Yesterday, the UFL announced the name of its Las Vegas franchise: The Las Vegas Locomotives. This is a remarkably banal and impotent name for a sports franchise -- in Vegas or anywhere. We can come up with scads of PG-13-rated names better suited for a Vegas football team than "Locomotives" in five minutes (and we'll do so after the jump). But this lousy, unimaginative team name was nowhere near as nauseating as league commissioner Michael Huyghue's bogus explanation for choosing it.
"It was critical for us to select team names that we felt best reflected the local community while simultaneously defining the personality of the team," he said. "Las Vegas was originally established in 1905 with the opening of the Salt Lake, San Pedro and Los Angeles Railroads. We wanted to honor the vast history of the city and the intrinsic benefits that this innovation provided to the community."
Wow. Rosemary Woods was more convincing when she "explained" how she inadvertently managed to erase 18 and a half minutes out of the Nixon tapes.
In what way does Locomotives"reflect" Las Vegas more than it would any other of the literally hundreds of western cities and towns that got their start when the train came through? Let's not waste words -- it doesn't.
If you were to choose 100 random people and play word association games,
would any of them list "locomotives" as one of the first 10 terms
associated with the word "Vegas"? The Vegas oddsmakers would probably put better odds on the Detroit Lions winning the Super Bowl.
So what you've got here is a generic nickname that has absolutely no special resonance for a Las Vegas crowd. It'll be interesting to see how many of the other team nicknames are alliterate (this'll be a challenge with Orlando, but the chances of San Francisco's name starting with an "S" just got a bump from the bookmakers).
Finally, if the league couldn't think of a relevant nickname, at least they could have found something cool. But "Locomotives" is a term that conjures up mental imagery of hokey 1950s-era announcers introducing Superman cartoons or overall-wearing toddlers playing with choo-choo trains. It's just not a very modern or elegant word.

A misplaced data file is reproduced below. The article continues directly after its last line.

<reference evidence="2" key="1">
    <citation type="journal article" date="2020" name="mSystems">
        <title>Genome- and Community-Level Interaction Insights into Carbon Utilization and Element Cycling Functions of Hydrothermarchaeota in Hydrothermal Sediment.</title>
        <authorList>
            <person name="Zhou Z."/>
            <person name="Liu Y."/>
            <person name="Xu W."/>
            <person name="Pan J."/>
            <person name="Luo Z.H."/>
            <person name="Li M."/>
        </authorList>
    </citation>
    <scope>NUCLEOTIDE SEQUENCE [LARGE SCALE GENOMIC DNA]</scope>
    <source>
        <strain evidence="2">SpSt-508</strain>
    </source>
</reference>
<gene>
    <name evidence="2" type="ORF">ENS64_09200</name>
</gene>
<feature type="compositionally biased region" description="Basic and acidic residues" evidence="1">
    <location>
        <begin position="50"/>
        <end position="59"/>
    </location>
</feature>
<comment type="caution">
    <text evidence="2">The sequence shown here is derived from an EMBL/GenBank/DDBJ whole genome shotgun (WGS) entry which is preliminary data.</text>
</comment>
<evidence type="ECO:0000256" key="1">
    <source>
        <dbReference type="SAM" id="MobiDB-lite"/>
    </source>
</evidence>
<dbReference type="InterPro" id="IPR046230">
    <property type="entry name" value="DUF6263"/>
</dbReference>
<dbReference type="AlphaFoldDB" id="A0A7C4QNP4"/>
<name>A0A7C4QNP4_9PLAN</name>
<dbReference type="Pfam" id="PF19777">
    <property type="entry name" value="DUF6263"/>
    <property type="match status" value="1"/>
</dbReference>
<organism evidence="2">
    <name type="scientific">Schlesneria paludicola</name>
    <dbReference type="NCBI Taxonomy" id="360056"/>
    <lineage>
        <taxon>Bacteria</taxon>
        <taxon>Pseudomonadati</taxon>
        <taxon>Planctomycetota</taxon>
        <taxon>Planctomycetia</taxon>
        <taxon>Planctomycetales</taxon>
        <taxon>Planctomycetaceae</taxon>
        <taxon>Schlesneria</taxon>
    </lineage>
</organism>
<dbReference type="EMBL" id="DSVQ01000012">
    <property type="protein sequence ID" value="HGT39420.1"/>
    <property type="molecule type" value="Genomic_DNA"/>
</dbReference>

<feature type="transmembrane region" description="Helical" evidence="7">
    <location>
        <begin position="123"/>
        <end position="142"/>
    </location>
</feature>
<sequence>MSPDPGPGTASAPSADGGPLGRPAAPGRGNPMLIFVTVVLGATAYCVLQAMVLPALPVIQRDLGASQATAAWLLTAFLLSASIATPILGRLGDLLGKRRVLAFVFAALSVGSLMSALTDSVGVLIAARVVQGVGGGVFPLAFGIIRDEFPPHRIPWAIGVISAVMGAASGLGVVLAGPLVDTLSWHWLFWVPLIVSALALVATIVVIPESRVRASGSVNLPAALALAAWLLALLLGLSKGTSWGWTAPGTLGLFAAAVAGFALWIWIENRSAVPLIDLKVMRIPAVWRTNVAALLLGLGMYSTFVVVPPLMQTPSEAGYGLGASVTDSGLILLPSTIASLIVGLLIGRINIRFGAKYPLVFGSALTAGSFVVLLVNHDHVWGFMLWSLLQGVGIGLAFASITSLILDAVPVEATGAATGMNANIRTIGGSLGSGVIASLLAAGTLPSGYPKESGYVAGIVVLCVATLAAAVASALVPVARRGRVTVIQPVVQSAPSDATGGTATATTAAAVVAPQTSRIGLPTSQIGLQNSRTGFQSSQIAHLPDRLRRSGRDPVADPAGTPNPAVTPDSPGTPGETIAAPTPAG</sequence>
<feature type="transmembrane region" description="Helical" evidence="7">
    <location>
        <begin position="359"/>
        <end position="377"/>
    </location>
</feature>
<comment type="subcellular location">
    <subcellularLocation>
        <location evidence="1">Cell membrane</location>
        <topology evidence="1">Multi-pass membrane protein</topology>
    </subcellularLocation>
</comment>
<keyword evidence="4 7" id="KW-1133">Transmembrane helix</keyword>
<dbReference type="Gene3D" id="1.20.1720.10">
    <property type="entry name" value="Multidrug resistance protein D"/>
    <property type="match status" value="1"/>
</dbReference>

So what's going on here? I would guess that the strategic use of the term "community" in Huyghue's prepared statement implies that the league is trying to put forward some kind of misbegotten family-friendly vibe -- so no mention of the one thing Vegas has that other cities its size don't: massive gambling, gaming, and party-hearty industries. If this is the goal, it goes without saying that it's a mistake. Las Vegas is fine with its dual identity; its residents long ago came to grips with the fact their hometown is simultaneously the nation's decadent, booze- and gambling-saturated capital yet also a suburban sprawl of 553,000 people living in affordable homes and racking up massive air-conditioning bills. Look, the city's own tourism ads tout the wild, anything-goes nature of Vegas and its mayor is a paid pitchman for Bombay Sapphire gin who told elementary school children that one of his favorite hobbies was "drinking."
Las Vegans get it. They don't need a whitewashing job -- and, frankly, if that's the UFL's notion, it's insulting to everyone's intelligence. And if that's not what the league is doing here -- then they have quality control issues. Either way, it's a shame: it's easy to sit on the sidelines and predict imminent failure for a costly new sporting endeavor in this business environment, but Huyghue and the league have put forth a solid business model and feature teams manned by competent players and former top-level coaching staffs. Why ruin that good work with such a transparently awful team name and ridiculous explanation for choosing it?
Anyhow, here's a handful of Vegas team names that are plenty better than "Locomotives," knocked out in five minutes:
Aces, Blackjacks, Dealers, Dice, Desperadoes, Jokers, Suicide Kings, Hitmen, High-Rollers, Rollers, Fear, Scorpions, Highwaymen, Heavyweights, Bombardiers, Stallions, Slingers, Convoy ... time's up.
Anyhow, we're now more than a bit wary of what kind of name the league feels "reflects the local community" here. We'll know soon enough.